Georg Fritsch and Alexander Bruckner

      Article first published online: 30 MAY 2014 | DOI: 10.1002/ece3.1122

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      We investigated the bias in the results from 21 operators manually validating the output from automated bat call identifications. The resulting species lists are influenced by the operator's experience, as well as by the amount of bat call recordings available. We can show that identification bias during validation is a major issue; nevertheless, manual validation of the software's unvalidated output is indispensable for reasonable results.

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      Diversity and evolution of the Wolbachia endosymbionts of Bemisia (Hemiptera: Aleyrodidae) whiteflies (pages 2714–2737)

      Xiao-Li Bing, Wen-Qiang Xia, Jia-Dong Gui, Gen-Hong Yan, Xiao-Wei Wang and Shu-Sheng Liu

      Article first published online: 11 JUN 2014 | DOI: 10.1002/ece3.1126

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      We confirmed the prevalence of the symbiont Wolbachia in indigenous Bemisia tabaci whiteflies is higher than that in invasive whiteflies. Furthermore, We discovered a new Wolbachia supergroup by sequencing five marker genes (16S rRNA, groEL, gltA, hcpA, and fbpA genes). However, through the study, many protein-coding genes were shown to have limitations in detecting and classifying new Wolbachia supergroups, which raised a challenge to the widely utilized standard analysis system for Wolbachia multilocus sequence typing.

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      Partitioning the sources of demographic variation reveals density-dependent nest predation in an island bird population (pages 2738–2748)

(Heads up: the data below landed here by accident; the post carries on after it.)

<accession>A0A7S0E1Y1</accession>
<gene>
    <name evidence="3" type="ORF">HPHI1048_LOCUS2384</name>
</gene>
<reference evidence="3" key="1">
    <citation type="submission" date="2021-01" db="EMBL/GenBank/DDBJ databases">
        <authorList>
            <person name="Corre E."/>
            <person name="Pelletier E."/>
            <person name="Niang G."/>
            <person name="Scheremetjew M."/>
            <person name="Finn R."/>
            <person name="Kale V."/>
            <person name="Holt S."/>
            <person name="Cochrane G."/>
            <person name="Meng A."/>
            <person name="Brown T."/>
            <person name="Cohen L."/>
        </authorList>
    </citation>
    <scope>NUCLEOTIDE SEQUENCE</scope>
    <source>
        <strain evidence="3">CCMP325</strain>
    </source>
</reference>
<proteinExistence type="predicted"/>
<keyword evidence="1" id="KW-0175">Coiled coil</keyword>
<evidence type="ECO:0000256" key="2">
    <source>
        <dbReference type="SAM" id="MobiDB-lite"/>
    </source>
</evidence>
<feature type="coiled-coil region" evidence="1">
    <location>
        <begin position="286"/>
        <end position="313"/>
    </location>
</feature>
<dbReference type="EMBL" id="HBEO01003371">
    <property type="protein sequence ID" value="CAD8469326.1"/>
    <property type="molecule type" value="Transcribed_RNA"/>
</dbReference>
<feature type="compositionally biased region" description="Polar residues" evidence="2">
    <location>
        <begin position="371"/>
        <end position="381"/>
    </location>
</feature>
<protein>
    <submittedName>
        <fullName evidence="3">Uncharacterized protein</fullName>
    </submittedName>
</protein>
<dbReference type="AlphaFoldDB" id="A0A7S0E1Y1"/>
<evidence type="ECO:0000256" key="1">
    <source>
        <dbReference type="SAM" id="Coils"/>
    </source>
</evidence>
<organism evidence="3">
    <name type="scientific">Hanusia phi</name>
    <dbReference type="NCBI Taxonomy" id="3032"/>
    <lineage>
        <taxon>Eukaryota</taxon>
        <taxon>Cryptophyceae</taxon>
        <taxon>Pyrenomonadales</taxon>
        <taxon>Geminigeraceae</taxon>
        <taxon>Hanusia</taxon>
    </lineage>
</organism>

Helen R. Sofaer, T. Scott Sillett, Kathryn M. Langin, Scott A. Morrison and Cameron K. Ghalambor

      Article first published online: 6 JUN 2014 | DOI: 10.1002/ece3.1127

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      Population density can shape demographic rates by affecting both competition and predation, but these effects are rarely partitioned. We found that rainfall and density-dependent nest predation had stronger effects on fecundity than intraspecific competition in an island songbird population where we expected competition to be strong. Our results challenge assumptions about the drivers of demographic variation, while our analytical approach highlights methods that separate the processes affecting reproductive failure from those affecting the number of young produced by successful individuals.

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      Timing matters: species-specific interactions between spawning time, substrate quality, and recruitment success in three salmonid species (pages 2749–2758)

      Katharina Sternecker, Marco Denic and Juergen Geist

      Article first published online: 10 JUN 2014 | DOI: 10.1002/ece3.1128

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      This study investigates how the interaction of temperature and substrate quality affects the reproductive success of salmonid fishes.

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      The evolution of phenotypes and genetic parameters under preferential mating (pages 2759–2776)